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Producing : Parent for LLC? by Bryce Gardner

Bryce Gardner

Parent for LLC?

I understand each film should be its own LLC, however how do you go about making a parent company to have an offshoot for each LLC?

Regina Lee

I think S32 member Bill Costantini may be able to advise.

Bryce Gardner


Jon Bonnell

Its simple. Each LLC can have one or more members. Members are people. LLCs (companies) are also people in this instance and therefore can be members. So, you create your production company LLC. Then that company is a member of the film's LLC. In your articles of organization you define the percentage of the company owned by all members. So in the film's LLC your production company LLC owns whatever the percentage that is defined in your PPM and the other investors (which are the other members of the film's LLC) own the percentage that they have purchased. Even easier is the film's LLC is made of two entities: your production company and the entity that is the investors. Then the membership of the investors LLC is divided up based on the shares purchased. Depends on how you want to handle the organization and management of the different entities. That may have sounded complicated, but its the least complicated part of the entire process.

Bryce Gardner

Awesome information Jon. Thank you!

Bill Costantini

The first things I would do is spend enough time to understand what the various entities are; how they are formed and maintained properly according to federal and state law; and the benefits and differences of each one. That would save me a couple thousand bucks in attorney consultation fees, and would allow me to spend the majority of my money on the attorney fees to structure and maintain my entities properly. The minority of my money would be spent on the consultation fee, which I would have minimized by doing as much fact-finding as possbile beforehand. So if I were doing a flim project, I'd probably have to consider an S-Corp or a C-Corp at the top with separate LLC subsidiaries for each different potential income and expense stream that might exist for that film brand and its separate and diverse intellectual properties. I'd know the differences between an LLC, an S-Corp and a C-Corp; I'd know the federal rules, and the differences in federal taxations, like the tax rules for 1040 and 1120 incomes; I'd know the rules of the state that I'm incorporated in; and I'd know the importance of not co-mingling funds. I'd understand articles of incorporation and articles of agreement; matters and rules regarding, but not limited to: board, reporting, accounting, stock issuances; capital distribution; taxing matters; P&L, I&E and ledger activities; and corporate meetings issues. Then, after becoming very familiar with all of those matters, I'd sit down with my competent tax attorney; map out all the potental income and expense streams like branches of a tree; participate in a cost-benefits analysis; determine the best route to go that provides the best tax benefits and other benefits; and then I'd go from there. That's what I would do.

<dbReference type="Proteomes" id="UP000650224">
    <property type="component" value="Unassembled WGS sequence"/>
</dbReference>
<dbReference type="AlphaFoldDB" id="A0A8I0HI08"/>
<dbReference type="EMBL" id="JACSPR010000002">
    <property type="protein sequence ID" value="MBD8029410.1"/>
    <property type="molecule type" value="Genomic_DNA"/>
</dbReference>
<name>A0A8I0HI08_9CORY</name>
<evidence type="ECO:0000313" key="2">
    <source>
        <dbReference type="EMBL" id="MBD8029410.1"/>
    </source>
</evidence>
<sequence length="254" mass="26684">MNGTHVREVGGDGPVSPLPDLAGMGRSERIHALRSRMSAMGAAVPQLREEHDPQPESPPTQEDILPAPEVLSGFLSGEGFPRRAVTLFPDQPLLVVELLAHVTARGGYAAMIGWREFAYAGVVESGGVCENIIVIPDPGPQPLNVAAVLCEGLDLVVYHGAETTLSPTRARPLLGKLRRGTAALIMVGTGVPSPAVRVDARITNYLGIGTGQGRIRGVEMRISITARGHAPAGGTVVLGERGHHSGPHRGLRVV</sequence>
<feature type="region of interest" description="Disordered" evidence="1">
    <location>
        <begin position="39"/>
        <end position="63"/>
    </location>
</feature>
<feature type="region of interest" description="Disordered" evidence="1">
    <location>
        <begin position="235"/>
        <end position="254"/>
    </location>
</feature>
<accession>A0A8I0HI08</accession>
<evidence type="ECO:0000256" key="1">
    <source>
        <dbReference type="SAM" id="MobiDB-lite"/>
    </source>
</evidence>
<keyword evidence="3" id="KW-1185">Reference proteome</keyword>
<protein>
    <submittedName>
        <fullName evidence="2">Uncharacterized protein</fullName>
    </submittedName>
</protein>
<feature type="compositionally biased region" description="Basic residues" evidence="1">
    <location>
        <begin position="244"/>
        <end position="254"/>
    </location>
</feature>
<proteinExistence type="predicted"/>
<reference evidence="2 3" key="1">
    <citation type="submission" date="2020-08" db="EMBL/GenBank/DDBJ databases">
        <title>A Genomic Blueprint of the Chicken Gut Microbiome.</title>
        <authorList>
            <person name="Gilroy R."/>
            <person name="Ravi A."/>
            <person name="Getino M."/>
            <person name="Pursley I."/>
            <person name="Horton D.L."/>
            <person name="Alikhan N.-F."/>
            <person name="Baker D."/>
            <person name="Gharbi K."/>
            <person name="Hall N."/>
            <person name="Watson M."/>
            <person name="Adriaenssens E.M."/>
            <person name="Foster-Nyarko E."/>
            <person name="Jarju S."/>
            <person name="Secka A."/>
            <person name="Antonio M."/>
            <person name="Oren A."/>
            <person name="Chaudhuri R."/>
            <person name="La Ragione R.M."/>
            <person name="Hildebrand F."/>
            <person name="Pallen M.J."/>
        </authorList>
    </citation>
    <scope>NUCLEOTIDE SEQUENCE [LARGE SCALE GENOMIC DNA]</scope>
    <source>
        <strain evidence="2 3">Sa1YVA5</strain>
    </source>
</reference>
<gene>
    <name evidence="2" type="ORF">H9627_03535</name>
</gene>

Bryce Gardner

You make my head spin, Bill. Lol

Bill Costantini

It's really simple stuff...once you learn the few hundred facts. Producing a film - understanding and getting financing; and getting all of those pre-production, production, post-production, marketing and distribution elements together and accomplished - is probably 300 - 500 x more complex and difficult than understanding the structure of LLC's, S-Corps and C-Corps. Maybe even 1,000 x more difficult. Really.

Zaid Mu'min

Well put Bill and I agree with you. I would add that when choosing a business structure I would; (i) understand what the state law obligations of maintaining the business will be particularly if the business exists for more than a year, (ii) be sure to sign all business related transactions/documents as a representative of the business and not in an individual capacity, and (iii) correctly determine whether actors and crew are considered employees or independent contractors of the business.

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